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Douglas Harper's Etymology Dictionary

1894 in biological sense "repetition of parts in living things;" earlier in rhetoric, "synecdoche in which totality is expressed by contrasting parts" (such as high and low, young and old); from Modern Latin merismus, from Greek merismos "a dividing, division, a partition," from merizein "to divide," from meros "part, share" (see merit (n.)). Related: Merismatic.


n. 1 (context literature rhetoric English) Referring to something by its polar extremes, as in "we searched high and low". 2 (context literature rhetoric English) Referring to something by a list of its parts.


In law, a merism is a figure of speech by which a single thing is referred to by a conventional phrase that enumerates several of its parts, or which lists several synonyms for the same thing.

In rhetoric a merism is the combination of two contrasting words, to refer to an entirety. For example, when we mean to say that someone searched thoroughly, everywhere, we often say that someone searched high and low. The title of the tabletop role-playing game Dungeons & Dragons is also a merism. It refers to the game's fantasy theme. Another example of a merism the sword-and-sandal movie genre. It is a loose term for movies taking place in Classical antiquity which were made until 1970.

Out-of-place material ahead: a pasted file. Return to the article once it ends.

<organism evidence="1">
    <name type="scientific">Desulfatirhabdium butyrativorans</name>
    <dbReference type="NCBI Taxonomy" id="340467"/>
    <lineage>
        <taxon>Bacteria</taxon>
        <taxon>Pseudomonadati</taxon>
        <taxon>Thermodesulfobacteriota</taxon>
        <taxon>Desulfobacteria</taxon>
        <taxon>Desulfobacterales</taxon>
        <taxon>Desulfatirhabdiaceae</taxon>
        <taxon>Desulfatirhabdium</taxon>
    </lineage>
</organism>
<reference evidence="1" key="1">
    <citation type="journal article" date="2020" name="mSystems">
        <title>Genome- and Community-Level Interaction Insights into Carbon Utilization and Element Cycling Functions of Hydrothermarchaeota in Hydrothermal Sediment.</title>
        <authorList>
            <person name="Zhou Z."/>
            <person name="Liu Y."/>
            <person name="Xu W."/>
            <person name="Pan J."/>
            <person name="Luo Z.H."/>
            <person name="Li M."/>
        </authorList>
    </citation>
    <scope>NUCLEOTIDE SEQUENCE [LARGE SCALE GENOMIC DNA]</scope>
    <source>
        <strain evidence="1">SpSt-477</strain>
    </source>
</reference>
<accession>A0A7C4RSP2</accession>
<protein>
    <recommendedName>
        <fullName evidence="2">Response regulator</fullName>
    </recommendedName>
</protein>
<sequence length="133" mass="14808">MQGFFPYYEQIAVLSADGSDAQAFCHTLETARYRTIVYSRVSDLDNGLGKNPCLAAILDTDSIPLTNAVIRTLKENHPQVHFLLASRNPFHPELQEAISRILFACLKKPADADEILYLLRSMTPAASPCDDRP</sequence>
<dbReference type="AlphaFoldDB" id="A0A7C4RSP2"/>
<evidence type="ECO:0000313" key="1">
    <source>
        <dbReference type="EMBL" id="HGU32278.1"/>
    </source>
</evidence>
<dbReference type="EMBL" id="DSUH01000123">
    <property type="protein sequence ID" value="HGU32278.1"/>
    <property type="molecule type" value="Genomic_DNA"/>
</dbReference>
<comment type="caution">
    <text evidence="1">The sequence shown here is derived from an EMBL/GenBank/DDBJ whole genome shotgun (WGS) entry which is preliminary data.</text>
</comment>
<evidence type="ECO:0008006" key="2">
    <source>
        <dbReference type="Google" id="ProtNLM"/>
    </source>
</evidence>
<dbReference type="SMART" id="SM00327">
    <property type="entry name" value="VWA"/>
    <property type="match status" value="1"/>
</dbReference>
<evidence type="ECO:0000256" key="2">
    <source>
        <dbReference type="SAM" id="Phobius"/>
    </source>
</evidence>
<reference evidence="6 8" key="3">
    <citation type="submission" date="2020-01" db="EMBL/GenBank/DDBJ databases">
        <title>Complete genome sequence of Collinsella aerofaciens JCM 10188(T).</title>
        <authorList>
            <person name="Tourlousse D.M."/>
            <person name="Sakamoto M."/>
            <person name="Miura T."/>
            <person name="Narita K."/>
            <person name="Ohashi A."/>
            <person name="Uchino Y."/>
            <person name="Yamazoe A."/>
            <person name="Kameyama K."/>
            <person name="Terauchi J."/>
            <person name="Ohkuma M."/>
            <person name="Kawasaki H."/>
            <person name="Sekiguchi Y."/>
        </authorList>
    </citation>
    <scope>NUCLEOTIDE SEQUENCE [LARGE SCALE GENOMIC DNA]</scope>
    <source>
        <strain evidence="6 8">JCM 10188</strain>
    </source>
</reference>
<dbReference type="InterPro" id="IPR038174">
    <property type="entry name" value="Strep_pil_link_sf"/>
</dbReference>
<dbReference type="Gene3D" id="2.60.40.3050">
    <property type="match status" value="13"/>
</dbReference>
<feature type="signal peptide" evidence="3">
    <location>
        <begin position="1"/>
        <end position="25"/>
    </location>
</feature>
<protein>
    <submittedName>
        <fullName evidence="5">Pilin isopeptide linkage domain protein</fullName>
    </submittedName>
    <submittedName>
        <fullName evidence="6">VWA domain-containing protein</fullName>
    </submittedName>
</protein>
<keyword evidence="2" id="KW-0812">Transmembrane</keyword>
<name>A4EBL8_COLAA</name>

Merisms also figure in a number of familiar English expressions. The phrase''' lock, stock, and barrel '''originally referred to the parts of a gun, by counting off several of its more conspicuous parts; it has come to refer to the whole of anything that has constituent parts. Basically, {phrase} and everything in between - all encompassing.

In biology, a merism is a repetition of similar parts in the structure of an organism (Bateson 1894). Such features are called meristic characters, and the study of such characters is called meristics.

Merisms are conspicuous features of Biblical poetry. For example, in Genesis 1:1, when God creates "the heavens and the earth" ( KJV), the two parts combine to indicate that God created the whole universe. Similarly, in Psalm 139, the psalmist declares that God knows "my downsitting and mine uprising", indicating that God knows all the psalmist's actions. In addition, Genesis 1:5 uses "evening" and "morning" as a merism for "one day".